There is no escaping the fact that, as with any expansion into new territory, a business moving into China will face its own set of challenges. But with the right education, steering and connections, these stumbling blocks can be turned into building blocks.
Rather than stepping into the unknown, UK businesses need to arm themselves with knowledge and relationships ahead of the move to enable them to pre-empt and bypass potentially challenging situations, and ultimately benefit from the fruits of the East.
First and foremost, investment in China is very welcome, with the tech scene being particularly well supported by the government.
Complex government regulations however, alongside competition from local players and tech giants who boast strong governmental relations and bigger resources, are perhaps the greatest difficulties UK businesses might face.
That said, if the local government thinks a company has great potential and fits within the national strategy, they will give solid support, from the provision of land to discounted office rents, for example.
The UK excels in AI and green tech, which tick this differentiation box and are hot on China’s tech agenda, and so innovations in these areas are more likely to attract significant support from the Chinese government.
For companies registered outside of mainland China, getting listed directly on the Chinese stock market is not a reality yet, however, joint ventures can go for an IPO in China – as demonstrated by Foxconn.
Having an IP is also vital to avoid business models or products being copied.
Bearing a capacity to shift mind-sets around salaries is similarly important: wages are relatively low in China, but on the flipside, there’s a great labour force supply.
It’s also important to be prepared for a new working environment.
In China, work and life are far more interconnected, meaning personal connections are crucial – employees tend to promote the company on their own social media, WeChat, as personal branding and company branding are interlinked.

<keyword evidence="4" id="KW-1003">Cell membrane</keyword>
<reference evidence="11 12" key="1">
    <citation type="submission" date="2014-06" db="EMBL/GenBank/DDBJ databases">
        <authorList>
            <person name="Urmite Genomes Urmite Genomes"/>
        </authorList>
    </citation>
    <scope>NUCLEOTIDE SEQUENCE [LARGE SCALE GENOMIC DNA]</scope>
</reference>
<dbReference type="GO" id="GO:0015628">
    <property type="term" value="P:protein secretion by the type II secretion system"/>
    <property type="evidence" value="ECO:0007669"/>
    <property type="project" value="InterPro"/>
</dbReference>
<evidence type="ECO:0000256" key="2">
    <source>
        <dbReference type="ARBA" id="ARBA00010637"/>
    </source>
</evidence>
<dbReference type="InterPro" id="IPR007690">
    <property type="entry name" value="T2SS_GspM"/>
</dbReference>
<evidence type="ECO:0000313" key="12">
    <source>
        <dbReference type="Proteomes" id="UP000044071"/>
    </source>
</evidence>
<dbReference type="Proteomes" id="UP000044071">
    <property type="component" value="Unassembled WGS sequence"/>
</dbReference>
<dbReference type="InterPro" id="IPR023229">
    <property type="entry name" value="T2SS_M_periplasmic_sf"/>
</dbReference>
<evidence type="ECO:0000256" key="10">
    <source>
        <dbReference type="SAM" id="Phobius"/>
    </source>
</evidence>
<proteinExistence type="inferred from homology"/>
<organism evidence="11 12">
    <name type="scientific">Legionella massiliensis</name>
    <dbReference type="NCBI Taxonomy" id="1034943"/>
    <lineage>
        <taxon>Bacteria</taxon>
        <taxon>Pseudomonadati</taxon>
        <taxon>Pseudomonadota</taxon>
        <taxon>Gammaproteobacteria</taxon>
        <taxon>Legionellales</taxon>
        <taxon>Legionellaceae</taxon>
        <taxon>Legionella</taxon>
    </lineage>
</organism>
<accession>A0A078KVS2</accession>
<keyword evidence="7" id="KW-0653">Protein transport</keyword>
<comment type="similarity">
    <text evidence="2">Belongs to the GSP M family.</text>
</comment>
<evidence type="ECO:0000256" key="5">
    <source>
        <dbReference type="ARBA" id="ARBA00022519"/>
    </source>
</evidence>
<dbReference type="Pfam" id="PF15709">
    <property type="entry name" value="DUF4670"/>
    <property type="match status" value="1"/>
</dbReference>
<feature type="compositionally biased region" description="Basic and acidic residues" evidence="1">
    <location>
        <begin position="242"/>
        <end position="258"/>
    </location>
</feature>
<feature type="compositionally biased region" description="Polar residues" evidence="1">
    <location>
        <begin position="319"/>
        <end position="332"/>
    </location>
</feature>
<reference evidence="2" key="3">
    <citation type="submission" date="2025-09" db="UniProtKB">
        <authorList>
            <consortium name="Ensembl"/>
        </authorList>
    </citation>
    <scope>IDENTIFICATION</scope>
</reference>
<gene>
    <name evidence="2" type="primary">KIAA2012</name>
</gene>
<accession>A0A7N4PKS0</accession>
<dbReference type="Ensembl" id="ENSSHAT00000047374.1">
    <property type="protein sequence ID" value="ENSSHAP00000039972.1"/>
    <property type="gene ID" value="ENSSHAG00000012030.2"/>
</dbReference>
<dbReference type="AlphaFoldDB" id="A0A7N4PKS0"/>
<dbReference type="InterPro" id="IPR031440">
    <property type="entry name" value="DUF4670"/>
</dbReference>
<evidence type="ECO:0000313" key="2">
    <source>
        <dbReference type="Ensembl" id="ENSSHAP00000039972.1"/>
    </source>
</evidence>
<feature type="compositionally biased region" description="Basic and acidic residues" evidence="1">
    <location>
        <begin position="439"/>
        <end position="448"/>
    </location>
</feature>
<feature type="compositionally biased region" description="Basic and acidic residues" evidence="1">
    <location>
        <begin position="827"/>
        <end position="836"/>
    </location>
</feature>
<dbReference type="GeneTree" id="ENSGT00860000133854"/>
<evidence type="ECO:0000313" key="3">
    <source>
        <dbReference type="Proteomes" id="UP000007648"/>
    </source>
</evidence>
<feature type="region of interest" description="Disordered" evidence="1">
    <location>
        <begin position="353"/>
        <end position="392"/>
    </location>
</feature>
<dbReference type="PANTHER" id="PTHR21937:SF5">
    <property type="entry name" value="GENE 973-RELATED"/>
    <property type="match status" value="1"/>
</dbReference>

Furthermore, business is done on a face-to-face basis, usually over dinner. Earning and giving trust is a longer process in China and building real relationships helps to spur this along.
Independent incubators and accelerators such as Cocoon Networks don’t exist in the same way either, as the local government usually sets up businesses within industrial parks.
Co-working spaces do exist however, particularly in the larger cities such as Shanghai – the home of WeWork. And so the buzz of excitement from the cross pollination of innovative ideas is as ubiquitous in China as it is across the UK’s co-working spaces.
Recipe for success
Succeeding in China’s tech scene is a step-by-step process.
To begin with, UK businesses should look to collaborate with local companies and investors in one city before considering expanding into others.
Finding the right partner to steer you is crucial. Companies like Cocoon Networks can help to keep your experience on target, finding the right city with the right government support for your initiative.
Businesses also need to maintain an out-of-the-box approach to thinking. It’s important to remember that local governments in China don’t necessarily care about the amount of money as much as the value and prestige a foreign company can bring to them.
There’s a great incentive system in China, so if your startup is the first of a specific industry, the government can be very willing to support.
Indeed, there’s fierce inter-governmental competition as each local government vies for the top reputation spot, and so with some smart thinking, a business could turn this into an opportunity.
Finally, having both passion and drive to navigate the very different cultural terrain will be essential for success.
Not only will it help you to fight off the fervent competition, but it will also help you to maintain momentum through what can be a lengthy process: it’s a big step to take and success won’t happen overnight, but the pay-off can be of paramount significance.